Meanwhile, in the basement, Lord have mercy on all our souls, as undulating, rolling, hypnotic techno and house rhythms pour like honey over the expectant crowd. Michelle plays first, followed by a guest DJ. In the past, this has included queer royalty Honey Dijon, Joyce Muniz, and Lauren Flax. Tonight, Hannah Holland’s behind the decks. I’ve started this new thing where I don’t drink and avoid substances at parties so I can properly soak in the atmosphere. Hannah’s set had me quite literally in ecstasy — dancing, spiraling around, eyes closed, seeing shapes, living my best night-life — so much so, that I had people coming over to ask, “Are you okay, hun? You look like you’re having a really great time,” and holding my hand through what they thought was a very intense night with Molly. The strobe lights swung; the smoke machine churned; people melted, mixed, and merged; we were putty in the DJ’s hands. This was a dyke party on cloud nine. 

Hand-washing aside, the vibes were sky-high all night with palpable, infectious joy oozing through the bar and everyone inside. “It was everything I hoped it would be,” said Michelle. “The guest DJs and performers were top notch. The residents slayed as usual. It was super rammed, full of fab, wonderful people from beginning to end. The vibes were awesome — [you] can’t ask for more than that.”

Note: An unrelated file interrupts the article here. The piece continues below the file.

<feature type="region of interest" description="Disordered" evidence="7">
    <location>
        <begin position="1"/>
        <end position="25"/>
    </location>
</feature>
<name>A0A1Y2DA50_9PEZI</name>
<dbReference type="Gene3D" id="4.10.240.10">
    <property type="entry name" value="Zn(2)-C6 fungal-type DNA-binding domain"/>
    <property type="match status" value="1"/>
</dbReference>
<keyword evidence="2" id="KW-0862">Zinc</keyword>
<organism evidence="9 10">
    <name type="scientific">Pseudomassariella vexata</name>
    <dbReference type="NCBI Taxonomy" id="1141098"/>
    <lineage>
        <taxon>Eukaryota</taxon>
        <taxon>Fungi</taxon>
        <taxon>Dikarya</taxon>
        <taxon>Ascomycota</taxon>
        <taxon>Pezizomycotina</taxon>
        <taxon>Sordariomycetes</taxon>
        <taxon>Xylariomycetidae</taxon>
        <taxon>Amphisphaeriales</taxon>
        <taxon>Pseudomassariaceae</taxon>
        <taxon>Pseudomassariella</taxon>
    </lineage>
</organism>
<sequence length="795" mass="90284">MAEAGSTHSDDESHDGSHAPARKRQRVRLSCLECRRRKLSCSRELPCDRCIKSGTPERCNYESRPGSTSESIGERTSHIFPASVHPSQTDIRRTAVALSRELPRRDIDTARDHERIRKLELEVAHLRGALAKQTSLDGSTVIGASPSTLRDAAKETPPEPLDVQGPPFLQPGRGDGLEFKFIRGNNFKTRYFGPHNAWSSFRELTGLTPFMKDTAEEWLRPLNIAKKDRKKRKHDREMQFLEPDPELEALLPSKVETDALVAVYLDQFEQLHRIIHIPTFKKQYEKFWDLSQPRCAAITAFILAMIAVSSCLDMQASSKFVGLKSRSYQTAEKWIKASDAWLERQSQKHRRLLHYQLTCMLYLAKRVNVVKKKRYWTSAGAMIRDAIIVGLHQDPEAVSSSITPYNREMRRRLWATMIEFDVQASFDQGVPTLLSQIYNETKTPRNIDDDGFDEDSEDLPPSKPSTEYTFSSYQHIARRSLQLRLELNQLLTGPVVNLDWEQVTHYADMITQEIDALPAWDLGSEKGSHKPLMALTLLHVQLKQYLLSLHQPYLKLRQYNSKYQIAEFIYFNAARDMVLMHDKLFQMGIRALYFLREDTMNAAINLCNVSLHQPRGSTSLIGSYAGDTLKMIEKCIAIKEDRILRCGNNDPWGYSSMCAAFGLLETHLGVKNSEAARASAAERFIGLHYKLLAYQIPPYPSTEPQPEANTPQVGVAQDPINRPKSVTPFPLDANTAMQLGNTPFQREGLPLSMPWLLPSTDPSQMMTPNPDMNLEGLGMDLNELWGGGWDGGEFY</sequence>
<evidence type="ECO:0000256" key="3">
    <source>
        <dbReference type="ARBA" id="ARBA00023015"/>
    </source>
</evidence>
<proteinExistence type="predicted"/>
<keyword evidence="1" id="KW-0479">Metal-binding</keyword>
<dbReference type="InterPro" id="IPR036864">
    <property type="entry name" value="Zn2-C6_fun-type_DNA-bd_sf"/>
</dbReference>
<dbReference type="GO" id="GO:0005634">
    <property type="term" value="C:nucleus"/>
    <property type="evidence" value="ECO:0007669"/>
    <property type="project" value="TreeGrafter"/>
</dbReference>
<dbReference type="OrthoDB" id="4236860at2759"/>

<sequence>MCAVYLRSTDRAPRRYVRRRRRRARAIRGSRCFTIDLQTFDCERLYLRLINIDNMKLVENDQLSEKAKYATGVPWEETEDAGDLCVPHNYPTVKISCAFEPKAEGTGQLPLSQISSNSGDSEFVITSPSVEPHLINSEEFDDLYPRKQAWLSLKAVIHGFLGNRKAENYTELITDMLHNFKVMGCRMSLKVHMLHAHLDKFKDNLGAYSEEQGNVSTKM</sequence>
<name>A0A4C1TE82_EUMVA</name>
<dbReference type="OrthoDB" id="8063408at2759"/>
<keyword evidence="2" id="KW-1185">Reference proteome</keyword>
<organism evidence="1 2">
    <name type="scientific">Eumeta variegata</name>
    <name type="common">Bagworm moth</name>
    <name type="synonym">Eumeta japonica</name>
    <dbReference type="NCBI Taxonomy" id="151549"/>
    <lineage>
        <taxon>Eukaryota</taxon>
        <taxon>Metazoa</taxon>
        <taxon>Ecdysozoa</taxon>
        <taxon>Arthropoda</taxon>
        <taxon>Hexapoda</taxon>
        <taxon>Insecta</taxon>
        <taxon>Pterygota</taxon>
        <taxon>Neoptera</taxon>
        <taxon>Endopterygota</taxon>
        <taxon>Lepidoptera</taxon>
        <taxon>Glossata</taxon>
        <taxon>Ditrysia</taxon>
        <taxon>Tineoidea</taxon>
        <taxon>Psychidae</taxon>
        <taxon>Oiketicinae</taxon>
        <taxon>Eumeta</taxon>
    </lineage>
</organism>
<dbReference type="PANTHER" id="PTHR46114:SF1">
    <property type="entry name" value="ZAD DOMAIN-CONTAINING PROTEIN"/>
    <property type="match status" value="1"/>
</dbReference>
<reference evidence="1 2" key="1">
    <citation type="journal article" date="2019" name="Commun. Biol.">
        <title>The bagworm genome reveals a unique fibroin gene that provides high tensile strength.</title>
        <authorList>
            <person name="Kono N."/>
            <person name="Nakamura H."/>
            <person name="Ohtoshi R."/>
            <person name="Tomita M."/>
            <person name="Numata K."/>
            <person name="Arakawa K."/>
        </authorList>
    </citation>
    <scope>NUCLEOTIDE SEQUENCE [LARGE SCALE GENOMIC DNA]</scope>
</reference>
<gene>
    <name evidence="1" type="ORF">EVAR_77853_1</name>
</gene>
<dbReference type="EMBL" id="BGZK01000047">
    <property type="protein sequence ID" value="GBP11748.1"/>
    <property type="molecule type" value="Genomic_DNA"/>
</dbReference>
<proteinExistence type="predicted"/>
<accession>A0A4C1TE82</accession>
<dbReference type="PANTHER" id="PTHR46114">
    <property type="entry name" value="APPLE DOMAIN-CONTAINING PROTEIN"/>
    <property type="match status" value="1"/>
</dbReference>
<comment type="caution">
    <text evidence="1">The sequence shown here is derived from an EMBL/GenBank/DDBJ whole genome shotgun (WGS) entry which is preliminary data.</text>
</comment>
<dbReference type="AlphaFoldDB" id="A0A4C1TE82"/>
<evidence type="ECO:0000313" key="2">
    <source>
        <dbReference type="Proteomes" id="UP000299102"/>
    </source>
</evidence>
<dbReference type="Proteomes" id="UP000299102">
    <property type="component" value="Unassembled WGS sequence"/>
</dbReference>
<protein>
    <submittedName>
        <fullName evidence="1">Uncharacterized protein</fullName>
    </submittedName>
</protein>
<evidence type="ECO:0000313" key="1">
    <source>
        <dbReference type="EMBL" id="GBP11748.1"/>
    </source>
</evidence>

Nightlife is a serious art form. It isn’t about going out hurtling into oblivion and looking for people to shag (though obvs that’s fun too). Nightlife, especially to queer communities is and always has been about belonging, transforming, and healing together. It is a sanctuary, a refuge, and a little universe, free from phobias and discrimination, patriarchies and politics, borders and divides, inequalities and bills. And right now, free from the constant statistics, updates, TikToks, memes and status’ about Corona Corona Coronavirus.  

Parties have the potential to heal. Excellent DJs like Hannah Holland and Michelle Manetti are healers, providing space, time, and rhythms for people to rearrange, reconnect, and realign. Obviously, a party can’t cure Covid-19, but it will make you forget the mania outside and online, remedy your heightened anxiety and isolation at this time, and reassure you — once again — that you’re a dashing dyke and that’s a fucking fantastic way to be. 


View this post on Instagram


A post shared by Fèmmme Fraîche (@femmmefraiche) on

Fèmmme Fraîche has been raising the standard, setting the standard, and sharing the skills so others can do the same for four sublime years. Dyke nightlife — in London, in the UK, in the world — has evolved exponentially thanks to Michelle Manetti. Now’s the time to strap on that bejeweled facemask, and cross our fingers that she’ll be able to turn up again in a few months — a little light at the end of this highly sanitized tunnel.  

Fèmmme Fraîche is a monthly queer womxn/nb clubnight at Dalston Superstore, London. Next party: TBCorona-proofed 

What Do You Think?

Leave a Reply

Your email address will not be published. Required fields are marked *